November 7, 2010

Dahlia Drive

 From the North Shore OUTLOOK, Vancouver, B.C., May 2010 -

One North Vancouver designer says she’s noticing a growing environmental interest among consumers. Wendy Van Riesen's line, Dahlia Drive, recycles previously worn slips and men’s shirts. She paints designs onto paper and then presses them onto the clothing. The process not only uses a small amount of water — she can complete 10 slips in one washer load — but the printing paper can be reused.

“I do see part of my job as educating,” she says.

Van Riesen recently completed a line of T-shirts for the Vancouver Art Gallery’s Leonardo da Vinci exhibit, one of which was bought by the president of Finland.

"It’s always the design that first attracts the customer, but the environmentally friendly aspect is a winning bonus," Van Riesen says. Although she was originally drawn to used slips because of the stories and character which accompanies the clothing, "working with what you’re given also keeps the environment in mind." Van Riesen says.

"Dahlia Drive’s slogan is ‘Resurrecting the fashion wasteland’." she notes.

Dahlia Drive gathers discarded women's slips, fabrics, men's shirts and reworks them with colour, images and textures to create one of a kind fashion for the unique individual. Each found piece is considered on its own merit: type of fabric,pre-existing stains or tears, how it responds to dye.  Depending on thesequalities, the piece may be buried in the garden with rusty things to over-stain previous stains or patched with pieces of fabric to strengthen a tear.  Then each piece is dyed and screen printed with an image of bones, plants, animals, grid textures and/or lace patterns to add another layer of history to the garment. New to its repertoire, some slips are hand painted first onto paper and then transferred onto the garment through heat.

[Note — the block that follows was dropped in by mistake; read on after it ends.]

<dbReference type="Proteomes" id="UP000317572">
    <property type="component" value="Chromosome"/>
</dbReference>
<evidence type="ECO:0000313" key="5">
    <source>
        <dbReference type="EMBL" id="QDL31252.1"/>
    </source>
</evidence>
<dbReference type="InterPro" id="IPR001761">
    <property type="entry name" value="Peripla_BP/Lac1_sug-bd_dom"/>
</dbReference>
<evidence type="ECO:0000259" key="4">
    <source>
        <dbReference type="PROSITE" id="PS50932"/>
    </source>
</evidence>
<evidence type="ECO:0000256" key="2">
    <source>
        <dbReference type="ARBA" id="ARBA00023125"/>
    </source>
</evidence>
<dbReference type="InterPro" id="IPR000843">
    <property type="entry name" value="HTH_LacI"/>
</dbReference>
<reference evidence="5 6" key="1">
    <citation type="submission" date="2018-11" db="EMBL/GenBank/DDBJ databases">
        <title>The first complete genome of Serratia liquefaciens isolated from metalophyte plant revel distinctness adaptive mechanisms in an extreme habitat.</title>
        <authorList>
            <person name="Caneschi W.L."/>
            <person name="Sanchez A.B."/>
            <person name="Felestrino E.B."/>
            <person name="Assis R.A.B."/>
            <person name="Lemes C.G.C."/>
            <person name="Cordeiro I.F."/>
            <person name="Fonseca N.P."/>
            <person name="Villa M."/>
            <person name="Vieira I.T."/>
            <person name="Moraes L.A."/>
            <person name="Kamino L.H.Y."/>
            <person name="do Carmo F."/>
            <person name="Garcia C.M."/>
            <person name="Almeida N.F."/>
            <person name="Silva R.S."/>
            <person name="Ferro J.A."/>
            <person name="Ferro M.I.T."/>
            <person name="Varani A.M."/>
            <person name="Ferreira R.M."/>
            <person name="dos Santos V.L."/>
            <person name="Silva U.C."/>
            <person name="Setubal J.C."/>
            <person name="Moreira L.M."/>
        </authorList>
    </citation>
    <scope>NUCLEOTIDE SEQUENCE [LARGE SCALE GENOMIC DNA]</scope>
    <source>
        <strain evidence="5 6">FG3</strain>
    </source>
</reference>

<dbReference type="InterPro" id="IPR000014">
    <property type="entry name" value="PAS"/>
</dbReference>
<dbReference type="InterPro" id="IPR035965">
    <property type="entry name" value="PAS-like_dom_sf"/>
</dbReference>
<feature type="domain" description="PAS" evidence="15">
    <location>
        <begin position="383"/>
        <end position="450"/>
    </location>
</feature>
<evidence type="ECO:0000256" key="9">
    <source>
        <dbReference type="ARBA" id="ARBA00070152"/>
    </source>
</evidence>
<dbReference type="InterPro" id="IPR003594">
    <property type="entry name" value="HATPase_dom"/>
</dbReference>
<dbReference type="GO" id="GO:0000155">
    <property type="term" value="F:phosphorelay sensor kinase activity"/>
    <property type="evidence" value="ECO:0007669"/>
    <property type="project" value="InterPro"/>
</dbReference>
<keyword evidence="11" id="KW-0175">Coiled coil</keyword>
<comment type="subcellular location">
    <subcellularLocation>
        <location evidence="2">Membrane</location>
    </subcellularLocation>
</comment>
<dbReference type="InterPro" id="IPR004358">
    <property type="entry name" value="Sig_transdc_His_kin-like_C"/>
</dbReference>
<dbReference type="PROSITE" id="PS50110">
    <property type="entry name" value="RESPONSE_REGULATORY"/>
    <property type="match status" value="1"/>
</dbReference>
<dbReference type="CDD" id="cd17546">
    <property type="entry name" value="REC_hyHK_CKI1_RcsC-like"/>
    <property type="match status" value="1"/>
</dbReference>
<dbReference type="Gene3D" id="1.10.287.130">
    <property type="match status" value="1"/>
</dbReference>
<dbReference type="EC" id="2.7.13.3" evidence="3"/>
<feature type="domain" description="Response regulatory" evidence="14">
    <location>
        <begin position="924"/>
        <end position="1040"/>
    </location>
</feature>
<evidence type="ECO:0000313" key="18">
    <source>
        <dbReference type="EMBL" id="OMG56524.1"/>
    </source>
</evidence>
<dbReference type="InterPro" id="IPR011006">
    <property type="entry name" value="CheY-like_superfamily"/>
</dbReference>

Most fashion pieces are created from pre-patterned 2 dimensional yardages cut and sewn to the finished sculptured form.  I start with the sculpture. The garment becomes a continuous landscape for its own story, the wearer'sstory and mine. The canvas of a recycled slip, for example, has its own
history; broken threads, stains from luncheon dates, torn lace from years of leg crossing.  They provide an intimate landscape of the female form. These landscapes inspire me to layer, infuse and embellish a new story onto their map; not to eradicate the previous history, but to stand on its shoulders as
part of its evolution. Ultimately, someone wears it and fills it physically, adding another layer to the story.

Example of printing on fabric with natural rusting process by Dahlia Drive.

Sample of fabric with rust print by Dahlia Drive.

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